When it rains it pours, and after the Obama administration apparently made sure that all information about contacts between the Trump campaign and Russians was preserved it is now leaking in DC as if Nixon’s amateurs had recently tried to do some real plumbing. On the Russian side we are treated to exotic names like Kislyak, Kilimnik and Rybolovlev, while in Trump’s camp we find JD Gordon and Carter Page, next to more familiar names like Sessions, Flynn and Kushner. Lately most of the attention has been on Attorney General Jeff Sessions, who lied under oath during his confirmation hearing and had to recuse himself from further investigations into Russiagate, which pissed off the president because he lost his main tool to control the investigation. It is very unlikely, however, that Sessions’s two meetings with Ambassador Kislyak are the key to understanding the case, if only because Sessions is too dumb to be useful and Kislyak too smart to use him exactly for that reason. There are other people and two other moments that seem more important.
It is obvious that the American response to the annexation of Crimea and the Russian military activity in Ukraine are a key element in the developing probe. Trump’s former campaign manager, Paul Manafort, was deeply embedded in pro-Russian circles in Ukraine, with Kilimnik as his Russian handler. Manafort managed Trump’s campaign through the GOP convention, where language about providing Ukraine with lethal weapons was removed from the party platform. Trump said he had nothing to do with this, but according to JD Gordon, one of his advisors, the order came directly from him. The next crucial activities were National Security Advisor in-waiting Flynn’s phone calls with Kislyak about new sanctions on Russia the Obama administration had imposed after the election because of the hacking. There was also a secret meeting between Kislyak, Flynn, and Jared Kushner, Trump’s son-in-law. Since an otherwise unnecessary risk was taken by having this meeting in Trump Tower, it is likely that it was attended by Trump himself.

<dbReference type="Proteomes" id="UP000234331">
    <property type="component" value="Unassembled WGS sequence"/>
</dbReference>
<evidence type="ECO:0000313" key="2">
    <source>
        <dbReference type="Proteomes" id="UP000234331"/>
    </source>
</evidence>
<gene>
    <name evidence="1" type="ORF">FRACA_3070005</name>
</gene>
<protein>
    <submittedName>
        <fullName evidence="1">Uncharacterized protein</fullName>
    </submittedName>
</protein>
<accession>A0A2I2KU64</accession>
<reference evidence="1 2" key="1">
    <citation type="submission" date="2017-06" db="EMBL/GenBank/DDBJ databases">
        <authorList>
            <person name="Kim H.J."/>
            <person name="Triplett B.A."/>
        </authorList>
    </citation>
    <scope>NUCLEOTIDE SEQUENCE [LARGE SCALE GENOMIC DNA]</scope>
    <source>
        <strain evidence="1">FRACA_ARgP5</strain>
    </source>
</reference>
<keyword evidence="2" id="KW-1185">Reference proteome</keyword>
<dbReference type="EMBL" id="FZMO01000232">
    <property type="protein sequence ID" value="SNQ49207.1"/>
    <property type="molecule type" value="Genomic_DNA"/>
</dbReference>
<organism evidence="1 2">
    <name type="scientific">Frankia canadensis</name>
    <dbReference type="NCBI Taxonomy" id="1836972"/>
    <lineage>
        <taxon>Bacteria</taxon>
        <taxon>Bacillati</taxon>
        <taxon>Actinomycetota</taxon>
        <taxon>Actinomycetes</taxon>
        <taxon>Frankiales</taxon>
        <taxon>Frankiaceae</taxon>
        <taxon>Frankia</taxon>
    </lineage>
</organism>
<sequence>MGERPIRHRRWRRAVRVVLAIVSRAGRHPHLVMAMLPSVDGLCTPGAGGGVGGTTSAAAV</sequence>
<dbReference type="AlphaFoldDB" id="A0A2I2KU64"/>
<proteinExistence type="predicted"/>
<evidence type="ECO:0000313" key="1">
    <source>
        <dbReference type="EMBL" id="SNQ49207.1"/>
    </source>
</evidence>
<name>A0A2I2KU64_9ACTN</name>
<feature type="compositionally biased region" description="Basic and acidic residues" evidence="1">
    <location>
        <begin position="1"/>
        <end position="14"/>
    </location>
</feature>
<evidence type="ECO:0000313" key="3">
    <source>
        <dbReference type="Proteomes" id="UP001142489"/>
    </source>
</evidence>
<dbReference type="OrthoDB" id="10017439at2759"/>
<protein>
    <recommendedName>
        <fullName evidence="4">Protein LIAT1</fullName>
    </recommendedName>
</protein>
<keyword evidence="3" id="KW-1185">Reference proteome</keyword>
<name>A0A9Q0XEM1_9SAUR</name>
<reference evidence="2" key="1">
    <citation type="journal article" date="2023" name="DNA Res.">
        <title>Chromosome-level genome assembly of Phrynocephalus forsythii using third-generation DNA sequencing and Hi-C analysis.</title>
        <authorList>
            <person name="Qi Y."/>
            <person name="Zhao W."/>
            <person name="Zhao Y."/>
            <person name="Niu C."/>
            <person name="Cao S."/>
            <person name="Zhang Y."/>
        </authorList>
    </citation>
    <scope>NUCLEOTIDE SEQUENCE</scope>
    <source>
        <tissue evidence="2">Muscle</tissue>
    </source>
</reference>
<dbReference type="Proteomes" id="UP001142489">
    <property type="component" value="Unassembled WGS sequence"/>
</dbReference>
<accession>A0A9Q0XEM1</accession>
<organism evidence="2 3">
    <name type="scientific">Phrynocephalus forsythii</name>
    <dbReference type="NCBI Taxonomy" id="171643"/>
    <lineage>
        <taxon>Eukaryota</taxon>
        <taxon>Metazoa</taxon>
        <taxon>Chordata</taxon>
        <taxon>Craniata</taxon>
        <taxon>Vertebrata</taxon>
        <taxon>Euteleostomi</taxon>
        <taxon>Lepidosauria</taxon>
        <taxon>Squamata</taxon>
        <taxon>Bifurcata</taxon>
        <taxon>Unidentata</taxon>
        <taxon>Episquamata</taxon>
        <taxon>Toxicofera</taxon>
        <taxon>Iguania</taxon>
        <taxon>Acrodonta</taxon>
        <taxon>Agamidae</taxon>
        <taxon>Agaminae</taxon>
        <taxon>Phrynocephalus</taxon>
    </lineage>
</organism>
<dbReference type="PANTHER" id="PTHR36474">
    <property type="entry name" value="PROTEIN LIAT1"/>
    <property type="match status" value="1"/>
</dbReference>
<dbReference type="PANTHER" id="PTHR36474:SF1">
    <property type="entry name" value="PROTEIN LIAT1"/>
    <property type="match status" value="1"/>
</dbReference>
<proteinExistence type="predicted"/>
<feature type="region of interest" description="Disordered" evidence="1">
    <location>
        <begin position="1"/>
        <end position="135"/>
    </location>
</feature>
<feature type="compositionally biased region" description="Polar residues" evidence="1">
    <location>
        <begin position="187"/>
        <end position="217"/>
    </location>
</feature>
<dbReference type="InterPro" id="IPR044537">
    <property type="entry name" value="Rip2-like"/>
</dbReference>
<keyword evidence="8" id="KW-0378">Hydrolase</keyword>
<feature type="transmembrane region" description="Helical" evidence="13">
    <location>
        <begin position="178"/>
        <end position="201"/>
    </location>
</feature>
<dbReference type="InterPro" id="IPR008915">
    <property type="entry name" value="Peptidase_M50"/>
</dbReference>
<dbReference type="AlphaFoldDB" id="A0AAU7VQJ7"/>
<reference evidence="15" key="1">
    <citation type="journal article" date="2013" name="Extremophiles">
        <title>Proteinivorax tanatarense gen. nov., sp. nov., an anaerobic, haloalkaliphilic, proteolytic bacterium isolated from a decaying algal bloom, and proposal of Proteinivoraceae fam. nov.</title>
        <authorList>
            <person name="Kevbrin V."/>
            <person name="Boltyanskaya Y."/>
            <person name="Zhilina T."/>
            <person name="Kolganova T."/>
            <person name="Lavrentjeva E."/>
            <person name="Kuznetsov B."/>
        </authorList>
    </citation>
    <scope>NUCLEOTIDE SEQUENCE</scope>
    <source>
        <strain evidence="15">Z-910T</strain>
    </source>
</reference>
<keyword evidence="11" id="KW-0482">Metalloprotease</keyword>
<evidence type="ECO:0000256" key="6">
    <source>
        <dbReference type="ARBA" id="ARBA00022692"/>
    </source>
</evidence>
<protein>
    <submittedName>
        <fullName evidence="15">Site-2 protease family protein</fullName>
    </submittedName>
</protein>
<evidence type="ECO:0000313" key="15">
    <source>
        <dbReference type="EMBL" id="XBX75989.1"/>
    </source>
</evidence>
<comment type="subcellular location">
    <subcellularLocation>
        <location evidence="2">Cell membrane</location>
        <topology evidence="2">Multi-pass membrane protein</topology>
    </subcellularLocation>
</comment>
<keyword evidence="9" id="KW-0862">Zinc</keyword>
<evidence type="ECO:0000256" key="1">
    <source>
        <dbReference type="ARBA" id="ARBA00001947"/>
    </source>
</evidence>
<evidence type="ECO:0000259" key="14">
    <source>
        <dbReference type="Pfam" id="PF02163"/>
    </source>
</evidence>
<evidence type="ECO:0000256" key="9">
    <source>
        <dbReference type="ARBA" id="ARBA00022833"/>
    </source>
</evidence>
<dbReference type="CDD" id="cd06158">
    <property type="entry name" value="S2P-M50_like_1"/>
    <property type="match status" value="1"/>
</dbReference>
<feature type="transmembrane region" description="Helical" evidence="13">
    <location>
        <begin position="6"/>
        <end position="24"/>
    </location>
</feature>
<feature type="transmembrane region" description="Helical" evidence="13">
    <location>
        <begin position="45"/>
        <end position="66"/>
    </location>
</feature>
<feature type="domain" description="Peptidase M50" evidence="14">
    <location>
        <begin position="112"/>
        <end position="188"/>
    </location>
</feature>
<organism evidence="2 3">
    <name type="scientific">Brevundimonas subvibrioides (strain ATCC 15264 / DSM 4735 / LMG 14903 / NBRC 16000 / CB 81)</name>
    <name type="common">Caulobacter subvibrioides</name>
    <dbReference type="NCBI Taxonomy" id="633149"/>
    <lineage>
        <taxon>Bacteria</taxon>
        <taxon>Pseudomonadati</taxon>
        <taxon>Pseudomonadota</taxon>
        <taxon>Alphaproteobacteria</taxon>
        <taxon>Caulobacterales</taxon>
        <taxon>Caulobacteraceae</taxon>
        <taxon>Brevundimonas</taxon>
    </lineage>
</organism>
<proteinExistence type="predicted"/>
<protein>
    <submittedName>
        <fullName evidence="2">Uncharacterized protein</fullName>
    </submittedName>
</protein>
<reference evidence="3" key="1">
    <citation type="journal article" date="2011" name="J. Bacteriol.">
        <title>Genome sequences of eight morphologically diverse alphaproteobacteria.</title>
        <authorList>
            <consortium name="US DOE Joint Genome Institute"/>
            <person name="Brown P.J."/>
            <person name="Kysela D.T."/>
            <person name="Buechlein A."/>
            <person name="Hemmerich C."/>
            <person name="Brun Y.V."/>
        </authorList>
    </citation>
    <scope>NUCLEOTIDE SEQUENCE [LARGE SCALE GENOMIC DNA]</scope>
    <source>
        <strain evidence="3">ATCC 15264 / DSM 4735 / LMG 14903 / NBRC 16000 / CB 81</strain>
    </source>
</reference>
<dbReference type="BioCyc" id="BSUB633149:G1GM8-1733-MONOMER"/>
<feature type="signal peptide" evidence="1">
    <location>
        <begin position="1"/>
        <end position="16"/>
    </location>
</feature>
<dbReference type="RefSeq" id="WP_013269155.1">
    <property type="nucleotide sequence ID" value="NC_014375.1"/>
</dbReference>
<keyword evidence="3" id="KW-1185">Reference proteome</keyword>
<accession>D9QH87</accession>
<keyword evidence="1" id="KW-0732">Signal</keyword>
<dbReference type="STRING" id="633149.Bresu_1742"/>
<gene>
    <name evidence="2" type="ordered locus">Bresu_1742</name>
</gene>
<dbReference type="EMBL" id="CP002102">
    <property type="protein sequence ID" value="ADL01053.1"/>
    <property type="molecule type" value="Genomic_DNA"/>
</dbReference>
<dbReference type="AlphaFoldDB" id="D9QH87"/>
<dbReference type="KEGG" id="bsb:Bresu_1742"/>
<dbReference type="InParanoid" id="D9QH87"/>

One day after the convention the Russians started distributing stolen DNC information via Wikileaks, and immediately after the contacts between Flynn and Kislyak Putin declared that he would not retaliate for the expulsion from the US of Russian spies dressed up as diplomats. So it appears that there were at least two quid-pro-quos in the whole process, one of which helped get Trump elected. So far it is unclear, however, if any laws were broken.
Precisely for that reason David Frum, Senior Editor at The Atlantic, argues that instead of a special prosecutor a bi-partisan investigative commission should be installed to conduct a comprehensive inquiry. A prosecutor would only assess if laws were broken and charges can be filed, while a commission would focus on bringing out the whole truth.
Hidden in the background sits information about Russian (e.g. Rybolovlev’s) money in the Trump organization, which could provide a motive for the president’s behavior. Obvious is that, with all the lies and denials, the Russians can blackmail Trump till kingdom comes.